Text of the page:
I thought the lead section was still a bit vague, to I rewrote it completely. Now I think it better meets WP:LEAD, in particular: explaining exactly what TPP and TCP actually are, how/why TPP, TCP differ, and why the TPP is important.
Possibly some other sections still need work.
• I'd like to see the Procedure section tell us exactly how the TPP is calculated when the two remaining candidates (after preference distribution) are not from the major parties.
• I can't believe we need five lengthy examples, with running commentary, to illustrate the concepts.
• The list of federal results is probably overkill - is there a separate article we could link to instead?
Mitch Ames (talk) 07:14, 11 March 2012 (UTC)
I dont mind shuffling bits around but I think everything here is relevant and important. Timeshift (talk) 07:39, 11 March 2012 (UTC)

Further thoughts, split: Federally & general:

1. I'm a bit confused about how contests with both Liberal and National candidates are handled - the current wording implies that a National is only used when no Liberal is in the field but most such 2CPs with the Nationals & Labor don't appear to have separate 2PPs.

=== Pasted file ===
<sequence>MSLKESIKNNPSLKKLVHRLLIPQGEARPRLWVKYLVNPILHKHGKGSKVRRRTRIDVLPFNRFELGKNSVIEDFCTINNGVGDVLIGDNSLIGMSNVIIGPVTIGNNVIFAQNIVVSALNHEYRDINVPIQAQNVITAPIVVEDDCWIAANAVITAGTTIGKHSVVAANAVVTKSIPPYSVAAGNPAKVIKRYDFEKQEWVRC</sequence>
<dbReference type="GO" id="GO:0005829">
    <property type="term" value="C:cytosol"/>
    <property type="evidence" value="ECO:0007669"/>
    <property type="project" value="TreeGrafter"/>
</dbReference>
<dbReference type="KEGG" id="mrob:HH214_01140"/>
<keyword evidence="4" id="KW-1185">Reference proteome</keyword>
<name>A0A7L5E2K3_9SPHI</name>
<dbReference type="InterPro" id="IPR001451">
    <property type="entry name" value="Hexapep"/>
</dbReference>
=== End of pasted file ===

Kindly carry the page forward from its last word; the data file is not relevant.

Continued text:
2. Also regarding which Nats are and aren't included, my recollection of the last election is that the Nationals candidates in Western Australia were regarded & counted by the AEC (& ABC) as Nationals like any other, being nominated by the registered federal party, regardless of state branch autonomy or the caucus intentions of the candidates. (The WA Nats did raise objections but seemed to want votes allocated one way and Crook another which was refused.)
3. How does the AEC handle situations when the Coalition splits - are the 2PPs for 1987 just based on the Liberals or a notional coalition representing that side of politics?
4. Similarly for 1987 how did it handle the Nationals' own split and the rang of Joh candidates?